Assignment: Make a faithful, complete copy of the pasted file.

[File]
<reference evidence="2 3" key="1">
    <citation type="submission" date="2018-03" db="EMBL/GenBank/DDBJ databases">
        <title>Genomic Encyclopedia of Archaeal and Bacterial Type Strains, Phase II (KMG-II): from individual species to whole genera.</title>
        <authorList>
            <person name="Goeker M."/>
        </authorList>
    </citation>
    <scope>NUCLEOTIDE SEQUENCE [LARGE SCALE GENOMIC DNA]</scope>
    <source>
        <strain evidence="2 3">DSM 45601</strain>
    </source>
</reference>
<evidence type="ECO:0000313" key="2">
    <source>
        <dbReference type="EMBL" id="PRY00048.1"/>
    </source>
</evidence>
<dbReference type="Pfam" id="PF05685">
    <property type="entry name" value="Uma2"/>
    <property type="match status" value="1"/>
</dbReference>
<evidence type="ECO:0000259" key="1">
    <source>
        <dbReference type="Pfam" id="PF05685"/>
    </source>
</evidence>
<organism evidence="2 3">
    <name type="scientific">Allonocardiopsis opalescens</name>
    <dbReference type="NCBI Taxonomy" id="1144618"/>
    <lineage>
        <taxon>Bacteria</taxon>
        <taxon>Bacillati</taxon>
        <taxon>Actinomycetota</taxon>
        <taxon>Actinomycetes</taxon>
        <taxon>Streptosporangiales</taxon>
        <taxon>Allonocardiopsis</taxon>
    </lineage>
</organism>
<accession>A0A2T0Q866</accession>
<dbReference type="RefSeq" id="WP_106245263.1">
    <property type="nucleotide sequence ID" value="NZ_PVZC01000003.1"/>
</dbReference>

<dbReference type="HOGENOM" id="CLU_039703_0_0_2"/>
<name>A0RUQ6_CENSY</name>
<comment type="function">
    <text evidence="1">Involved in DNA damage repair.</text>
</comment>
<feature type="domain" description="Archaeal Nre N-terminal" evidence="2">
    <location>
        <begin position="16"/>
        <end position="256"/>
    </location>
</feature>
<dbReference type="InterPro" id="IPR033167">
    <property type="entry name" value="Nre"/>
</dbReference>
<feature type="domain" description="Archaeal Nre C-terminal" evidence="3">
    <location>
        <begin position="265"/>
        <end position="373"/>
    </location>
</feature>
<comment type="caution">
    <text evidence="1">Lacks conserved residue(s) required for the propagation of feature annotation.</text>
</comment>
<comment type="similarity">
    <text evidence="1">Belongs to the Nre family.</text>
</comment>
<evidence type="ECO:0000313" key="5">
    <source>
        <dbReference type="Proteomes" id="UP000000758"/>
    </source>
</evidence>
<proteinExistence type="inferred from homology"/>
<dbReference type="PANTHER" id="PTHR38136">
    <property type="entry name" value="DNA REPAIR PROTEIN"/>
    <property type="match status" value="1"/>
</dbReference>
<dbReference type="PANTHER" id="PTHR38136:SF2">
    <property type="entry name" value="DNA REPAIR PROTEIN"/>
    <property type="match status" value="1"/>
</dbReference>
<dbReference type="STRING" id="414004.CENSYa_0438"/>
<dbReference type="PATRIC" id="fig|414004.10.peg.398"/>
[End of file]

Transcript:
<reference evidence="2 3" key="1">
    <citation type="submission" date="2018-03" db="EMBL/GenBank/DDBJ databases">
        <title>Genomic Encyclopedia of Archaeal and Bacterial Type Strains, Phase II (KMG-II): from individual species to whole genera.</title>
        <authorList>
            <person name="Goeker M."/>
        </authorList>
    </citation>
    <scope>NUCLEOTIDE SEQUENCE [LARGE SCALE GENOMIC DNA]</scope>
    <source>
        <strain evidence="2 3">DSM 45601</strain>
    </source>
</reference>
<evidence type="ECO:0000313" key="2">
    <source>
        <dbReference type="EMBL" id="PRY00048.1"/>
    </source>
</evidence>
<dbReference type="Pfam" id="PF05685">
    <property type="entry name" value="Uma2"/>
    <property type="match status" value="1"/>
</dbReference>
<evidence type="ECO:0000259" key="1">
    <source>
        <dbReference type="Pfam" id="PF05685"/>
    </source>
</evidence>
<organism evidence="2 3">
    <name type="scientific">Allonocardiopsis opalescens</name>
    <dbReference type="NCBI Taxonomy" id="1144618"/>
    <lineage>
        <taxon>Bacteria</taxon>
        <taxon>Bacillati</taxon>
        <taxon>Actinomycetota</taxon>
        <taxon>Actinomycetes</taxon>
        <taxon>Streptosporangiales</taxon>
        <taxon>Allonocardiopsis</taxon>
    </lineage>
</organism>
<accession>A0A2T0Q866</accession>
<dbReference type="RefSeq" id="WP_106245263.1">
    <property type="nucleotide sequence ID" value="NZ_PVZC01000003.1"/>
</dbReference>

<dbReference type="HOGENOM" id="CLU_039703_0_0_2"/>
<name>A0RUQ6_CENSY</name>
<comment type="function">
    <text evidence="1">Involved in DNA damage repair.</text>
</comment>
<feature type="domain" description="Archaeal Nre N-terminal" evidence="2">
    <location>
        <begin position="16"/>
        <end position="256"/>
    </location>
</feature>
<dbReference type="InterPro" id="IPR033167">
    <property type="entry name" value="Nre"/>
</dbReference>
<feature type="domain" description="Archaeal Nre C-terminal" evidence="3">
    <location>
        <begin position="265"/>
        <end position="373"/>
    </location>
</feature>
<comment type="caution">
    <text evidence="1">Lacks conserved residue(s) required for the propagation of feature annotation.</text>
</comment>
<comment type="similarity">
    <text evidence="1">Belongs to the Nre family.</text>
</comment>
<evidence type="ECO:0000313" key="5">
    <source>
        <dbReference type="Proteomes" id="UP000000758"/>
    </source>
</evidence>
<proteinExistence type="inferred from homology"/>
<dbReference type="PANTHER" id="PTHR38136">
    <property type="entry name" value="DNA REPAIR PROTEIN"/>
    <property type="match status" value="1"/>
</dbReference>
<dbReference type="PANTHER" id="PTHR38136:SF2">
    <property type="entry name" value="DNA REPAIR PROTEIN"/>
    <property type="match status" value="1"/>
</dbReference>
<dbReference type="STRING" id="414004.CENSYa_0438"/>
<dbReference type="PATRIC" id="fig|414004.10.peg.398"/>